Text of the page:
• Deploying EJBs
  • Parting Shots

http://www.phptr.com/content/images/013143697X/downloads/013143697X_book.pdf

The Linux Development Platform

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  • Author: Rafeeq Ur Rehman, Christopher Paul
  • Format: archived PDF
  • Price: free

Tools for high-efficiency Linux development in enterprise environments.

Linux developers have access to an extraordinary array of GNU and open source tools. Now, two leading Linux developers show how to choose the best tools for your specific needs, and integrate them into a complete development environment that maximizes your effectiveness in any project, no matter how large or complex.

Chapters include:

  • Introduction to Software Development
  • Working With Editors
  • Compilers and Assemblers
  • Using GNU make
  • Working with GNU Debugger
  • Introduction to CVS
  • Miscellaneous Tools
  • Cross-Platform and Embedded Systems Development
  • Platform Independent Development with Java
  • Typical Hardware Requirements for a Linux Development Workstation

http://www.informit.com/content/images/0130091154/downloads/0130091154.zip
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Cross-Platform GUI Programming with wxWidgets

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  • Author: Julian Smart, Kevin Hock, Stefan Csomor
  • Format: PDF
  • Price: free

wxWidgets is an easy-to-use, open source C++ API for writing GUI applications that run on Windows, Linux, Unix, Mac OS X, and even Pocket PC, supporting each platform’s native look and feel with virtually no additional coding.

Now, its creator and two leading developers teach you all you need to know to write robust cross-platform software with wxWidgets. This book covers everything from dialog boxes to drag-and-drop, from networking to multithreading. It includes all the tools and code you need to get great results, fast.

From AMD to AOL, Lockheed Martin to Xerox, world-class developers are using wxWidgets to save money, increase efficiency, and reach new markets. With this book, you can, too.

Chapters include:

  • Introduction
  • Getting Started
  • Event Handling
  • Window Basics
  • Drawing and Printing
  • Handling Input
  • Window Layout Using Sizers
  • Using Standard Dialogs
  • Writing Custom Dialogs
  • Programming with Images
  • Clipboard and Drag and Drop
  • Advanced Window Classes
  • Files and Streams
  • Memory Management, Debugging, and Error Checking
  • Writing International Applications
  • Writing Multithreaded Applications
  • Programming with wxSocket
  • Working with Documents and Views
  • Perfecting Your Application
  • Installing wxWidgets
  • Building Your Own wxWidgets Applications
  • Creating Applications with DialogBlocks
  • Other Features in wxWidgets
  • Third-Party Tools for wxWidgets
  • wxWidgets Application Showcase
  • How wxWidgets Processes Events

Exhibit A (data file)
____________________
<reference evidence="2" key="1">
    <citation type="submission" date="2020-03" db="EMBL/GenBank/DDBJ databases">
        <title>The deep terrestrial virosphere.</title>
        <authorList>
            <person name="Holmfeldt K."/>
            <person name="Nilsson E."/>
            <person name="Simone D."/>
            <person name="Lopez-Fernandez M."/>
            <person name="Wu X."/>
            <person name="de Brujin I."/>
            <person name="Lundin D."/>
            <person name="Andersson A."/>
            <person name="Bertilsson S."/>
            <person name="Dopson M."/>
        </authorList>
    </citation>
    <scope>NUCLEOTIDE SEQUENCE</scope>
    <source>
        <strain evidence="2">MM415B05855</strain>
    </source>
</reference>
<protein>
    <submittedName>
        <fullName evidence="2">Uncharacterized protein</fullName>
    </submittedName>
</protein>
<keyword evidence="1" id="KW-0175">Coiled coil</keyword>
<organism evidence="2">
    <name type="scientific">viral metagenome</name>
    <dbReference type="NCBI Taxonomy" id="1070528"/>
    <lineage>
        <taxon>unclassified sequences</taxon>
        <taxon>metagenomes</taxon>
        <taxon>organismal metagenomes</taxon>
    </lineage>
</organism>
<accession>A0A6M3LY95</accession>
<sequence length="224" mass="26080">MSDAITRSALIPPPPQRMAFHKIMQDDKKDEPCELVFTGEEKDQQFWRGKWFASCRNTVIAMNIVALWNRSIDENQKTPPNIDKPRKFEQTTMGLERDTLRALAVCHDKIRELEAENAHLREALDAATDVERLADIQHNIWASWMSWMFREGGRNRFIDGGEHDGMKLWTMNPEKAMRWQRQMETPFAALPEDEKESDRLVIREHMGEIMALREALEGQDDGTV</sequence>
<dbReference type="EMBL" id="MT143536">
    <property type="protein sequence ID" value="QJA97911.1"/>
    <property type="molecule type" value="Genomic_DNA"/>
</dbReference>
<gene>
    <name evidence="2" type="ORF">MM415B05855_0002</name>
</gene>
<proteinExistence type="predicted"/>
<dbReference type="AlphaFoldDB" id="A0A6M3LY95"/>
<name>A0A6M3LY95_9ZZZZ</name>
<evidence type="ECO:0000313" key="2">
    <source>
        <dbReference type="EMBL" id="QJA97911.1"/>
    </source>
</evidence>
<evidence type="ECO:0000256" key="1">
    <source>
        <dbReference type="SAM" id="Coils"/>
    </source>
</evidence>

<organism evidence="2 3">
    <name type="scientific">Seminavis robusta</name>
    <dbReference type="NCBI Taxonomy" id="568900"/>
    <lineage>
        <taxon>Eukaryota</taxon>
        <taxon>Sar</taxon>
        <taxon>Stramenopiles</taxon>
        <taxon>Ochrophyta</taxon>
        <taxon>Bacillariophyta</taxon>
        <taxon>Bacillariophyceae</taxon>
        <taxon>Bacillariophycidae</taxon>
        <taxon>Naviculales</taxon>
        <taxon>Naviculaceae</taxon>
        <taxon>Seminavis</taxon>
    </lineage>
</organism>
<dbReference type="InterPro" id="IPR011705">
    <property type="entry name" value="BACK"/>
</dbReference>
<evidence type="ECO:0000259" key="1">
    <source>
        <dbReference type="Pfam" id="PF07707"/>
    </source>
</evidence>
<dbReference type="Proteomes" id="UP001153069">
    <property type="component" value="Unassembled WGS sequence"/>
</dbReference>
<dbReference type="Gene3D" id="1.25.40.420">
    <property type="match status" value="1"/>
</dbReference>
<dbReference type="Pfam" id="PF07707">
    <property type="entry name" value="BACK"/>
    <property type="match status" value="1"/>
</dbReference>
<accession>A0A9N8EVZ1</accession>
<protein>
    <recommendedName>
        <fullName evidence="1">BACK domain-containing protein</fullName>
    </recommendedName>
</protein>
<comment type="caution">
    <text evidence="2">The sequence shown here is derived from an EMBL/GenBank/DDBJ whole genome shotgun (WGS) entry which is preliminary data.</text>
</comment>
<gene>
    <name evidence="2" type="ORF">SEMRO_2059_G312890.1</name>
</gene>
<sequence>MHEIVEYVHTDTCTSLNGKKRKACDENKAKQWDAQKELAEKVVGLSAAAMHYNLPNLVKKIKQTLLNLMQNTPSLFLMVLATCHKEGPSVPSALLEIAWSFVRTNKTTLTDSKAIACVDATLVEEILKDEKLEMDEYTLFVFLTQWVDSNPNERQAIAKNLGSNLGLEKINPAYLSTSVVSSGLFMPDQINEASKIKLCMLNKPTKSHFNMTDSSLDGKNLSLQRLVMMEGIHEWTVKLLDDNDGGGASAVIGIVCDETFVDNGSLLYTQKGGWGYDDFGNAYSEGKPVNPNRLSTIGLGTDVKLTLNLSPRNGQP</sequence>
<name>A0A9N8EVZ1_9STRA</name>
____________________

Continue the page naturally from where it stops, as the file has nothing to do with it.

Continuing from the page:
• Event Classes and Macros
  • Code Listings
  • Porting from MFC

http://www.phptr.com/content/images/0131473816/downloads/0131473816_book.pdf

C++ GUI Programming with Qt 3

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  • Author: Jasmin Blanchette, Mark Summerfield
  • Format: PDF
  • Price: free

This book covers all you need to build industrial-strength applications with Qt 3.2.x and C++–applications that run natively on Windows, Linux/Unix, Mac OS X, and embedded Linux with no source code changes!

The book teaches solid Qt programming practices; it is not a rehash of the documentation.

Already using Qt or just starting out? Evaluating Qt or managing it? Building open source applications–or commercial applications? Want to develop for Windows without buying an expensive compiler? Whatever your goal, this is the only book you need.

Chapters include:

  • Getting Started
  • Creating Dialogs
  • Creating Main Windows
  • Implementing Application Functionality
  • Creating Custom Widgets
  • Layout Management
  • Event Processing
  • 2D and 3D Graphics
  • Drag and Drop
  • Input/Output
  • Container Classes
  • Databases
  • Networking
  • XML
  • Internationalization
  • Providing Online Help
  • Multithreading
  • Platform-Specific Features
  • Installing Qt
  • Qt’s Class Hierarchy

http://www.informit.com/content/images/0131240722/downloads/blanchette_book.pdf

Understanding the Linux Virtual Memory Manager

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  • Author: Mel Gorman
  • Format: PDF
  • Price: free

Finally, a comprehensive guide to the Linux VM!

VM’s behavior affects every Linux kernel subsystem and dramatically impacts overall performance. But until now, there was only one way to understand VM: study the poorly documented source one line at a time. Now there’s an easier, faster alternative.

This book describes VM in unprecedented detail, presenting both theoretical foundations and a line-by-line source code commentary. It systematically covers everything from physical memory description to out-of-memory management.

Chapters include:

  • Introduction
  • Describing Physical Memory
  • Page Table Management
  • Process Address Space
  • Boot Memory Allocator
  • Physical Page Allocation
  • Noncontiguous Memory Allocation
  • Slab Allocator
  • High Memory Management
  • Page Frame Reclamation
  • Swap Management
  • Shared Memory Virtual Filesystem
  • Out of Memory Management
  • The Final Word

http://www.informit.com/content/images/0131453483/downloads/gorman_book.pdf